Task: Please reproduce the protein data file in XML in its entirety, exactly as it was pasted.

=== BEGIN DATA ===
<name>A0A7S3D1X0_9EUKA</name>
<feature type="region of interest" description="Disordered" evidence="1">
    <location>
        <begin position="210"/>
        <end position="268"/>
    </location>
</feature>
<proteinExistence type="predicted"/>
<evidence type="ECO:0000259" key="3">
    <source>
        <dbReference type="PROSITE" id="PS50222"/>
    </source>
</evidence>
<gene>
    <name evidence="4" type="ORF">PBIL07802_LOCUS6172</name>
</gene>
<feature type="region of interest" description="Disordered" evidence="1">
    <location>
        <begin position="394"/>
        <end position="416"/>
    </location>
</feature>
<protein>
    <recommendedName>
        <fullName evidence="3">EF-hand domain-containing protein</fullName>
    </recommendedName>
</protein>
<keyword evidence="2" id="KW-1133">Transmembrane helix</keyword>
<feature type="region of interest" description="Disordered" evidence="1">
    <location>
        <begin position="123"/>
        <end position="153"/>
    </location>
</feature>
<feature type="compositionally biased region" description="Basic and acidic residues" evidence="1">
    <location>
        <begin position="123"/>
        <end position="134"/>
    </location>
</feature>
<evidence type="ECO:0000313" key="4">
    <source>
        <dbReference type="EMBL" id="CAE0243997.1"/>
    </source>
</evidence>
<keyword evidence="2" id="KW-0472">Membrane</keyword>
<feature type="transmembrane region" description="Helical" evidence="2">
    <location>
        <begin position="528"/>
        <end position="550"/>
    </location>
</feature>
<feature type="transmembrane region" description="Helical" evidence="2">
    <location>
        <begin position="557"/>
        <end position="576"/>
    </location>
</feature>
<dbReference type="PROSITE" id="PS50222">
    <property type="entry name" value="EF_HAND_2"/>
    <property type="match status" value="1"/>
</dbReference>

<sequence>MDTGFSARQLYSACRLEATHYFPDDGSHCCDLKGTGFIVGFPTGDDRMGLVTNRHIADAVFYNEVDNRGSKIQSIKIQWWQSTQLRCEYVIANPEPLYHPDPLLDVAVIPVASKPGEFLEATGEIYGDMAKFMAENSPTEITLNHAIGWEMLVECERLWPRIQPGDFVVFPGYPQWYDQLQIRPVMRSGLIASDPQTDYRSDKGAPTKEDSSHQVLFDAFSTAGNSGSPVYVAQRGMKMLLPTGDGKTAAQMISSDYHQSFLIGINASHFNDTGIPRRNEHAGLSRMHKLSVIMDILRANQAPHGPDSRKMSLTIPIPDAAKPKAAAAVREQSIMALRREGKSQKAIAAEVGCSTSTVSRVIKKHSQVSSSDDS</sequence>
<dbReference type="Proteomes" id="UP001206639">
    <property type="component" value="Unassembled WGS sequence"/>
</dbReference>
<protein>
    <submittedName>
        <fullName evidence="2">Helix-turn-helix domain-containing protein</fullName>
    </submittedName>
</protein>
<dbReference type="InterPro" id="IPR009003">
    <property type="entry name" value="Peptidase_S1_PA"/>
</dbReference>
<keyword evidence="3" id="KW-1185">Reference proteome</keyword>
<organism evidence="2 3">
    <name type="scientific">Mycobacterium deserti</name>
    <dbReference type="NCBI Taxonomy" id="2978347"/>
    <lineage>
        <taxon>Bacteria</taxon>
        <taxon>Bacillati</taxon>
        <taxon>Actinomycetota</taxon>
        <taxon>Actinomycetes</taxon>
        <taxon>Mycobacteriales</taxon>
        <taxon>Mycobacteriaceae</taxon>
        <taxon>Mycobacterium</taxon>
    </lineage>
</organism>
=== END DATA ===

<name>A0A7S3D1X0_9EUKA</name>
<feature type="region of interest" description="Disordered" evidence="1">
    <location>
        <begin position="210"/>
        <end position="268"/>
    </location>
</feature>
<proteinExistence type="predicted"/>
<evidence type="ECO:0000259" key="3">
    <source>
        <dbReference type="PROSITE" id="PS50222"/>
    </source>
</evidence>
<gene>
    <name evidence="4" type="ORF">PBIL07802_LOCUS6172</name>
</gene>
<feature type="region of interest" description="Disordered" evidence="1">
    <location>
        <begin position="394"/>
        <end position="416"/>
    </location>
</feature>
<protein>
    <recommendedName>
        <fullName evidence="3">EF-hand domain-containing protein</fullName>
    </recommendedName>
</protein>
<keyword evidence="2" id="KW-1133">Transmembrane helix</keyword>
<feature type="region of interest" description="Disordered" evidence="1">
    <location>
        <begin position="123"/>
        <end position="153"/>
    </location>
</feature>
<feature type="compositionally biased region" description="Basic and acidic residues" evidence="1">
    <location>
        <begin position="123"/>
        <end position="134"/>
    </location>
</feature>
<evidence type="ECO:0000313" key="4">
    <source>
        <dbReference type="EMBL" id="CAE0243997.1"/>
    </source>
</evidence>
<keyword evidence="2" id="KW-0472">Membrane</keyword>
<feature type="transmembrane region" description="Helical" evidence="2">
    <location>
        <begin position="528"/>
        <end position="550"/>
    </location>
</feature>
<feature type="transmembrane region" description="Helical" evidence="2">
    <location>
        <begin position="557"/>
        <end position="576"/>
    </location>
</feature>
<dbReference type="PROSITE" id="PS50222">
    <property type="entry name" value="EF_HAND_2"/>
    <property type="match status" value="1"/>
</dbReference>

<sequence>MDTGFSARQLYSACRLEATHYFPDDGSHCCDLKGTGFIVGFPTGDDRMGLVTNRHIADAVFYNEVDNRGSKIQSIKIQWWQSTQLRCEYVIANPEPLYHPDPLLDVAVIPVASKPGEFLEATGEIYGDMAKFMAENSPTEITLNHAIGWEMLVECERLWPRIQPGDFVVFPGYPQWYDQLQIRPVMRSGLIASDPQTDYRSDKGAPTKEDSSHQVLFDAFSTAGNSGSPVYVAQRGMKMLLPTGDGKTAAQMISSDYHQSFLIGINASHFNDTGIPRRNEHAGLSRMHKLSVIMDILRANQAPHGPDSRKMSLTIPIPDAAKPKAAAAVREQSIMALRREGKSQKAIAAEVGCSTSTVSRVIKKHSQVSSSDDS</sequence>
<dbReference type="Proteomes" id="UP001206639">
    <property type="component" value="Unassembled WGS sequence"/>
</dbReference>
<protein>
    <submittedName>
        <fullName evidence="2">Helix-turn-helix domain-containing protein</fullName>
    </submittedName>
</protein>
<dbReference type="InterPro" id="IPR009003">
    <property type="entry name" value="Peptidase_S1_PA"/>
</dbReference>
<keyword evidence="3" id="KW-1185">Reference proteome</keyword>
<organism evidence="2 3">
    <name type="scientific">Mycobacterium deserti</name>
    <dbReference type="NCBI Taxonomy" id="2978347"/>
    <lineage>
        <taxon>Bacteria</taxon>
        <taxon>Bacillati</taxon>
        <taxon>Actinomycetota</taxon>
        <taxon>Actinomycetes</taxon>
        <taxon>Mycobacteriales</taxon>
        <taxon>Mycobacteriaceae</taxon>
        <taxon>Mycobacterium</taxon>
    </lineage>
</organism>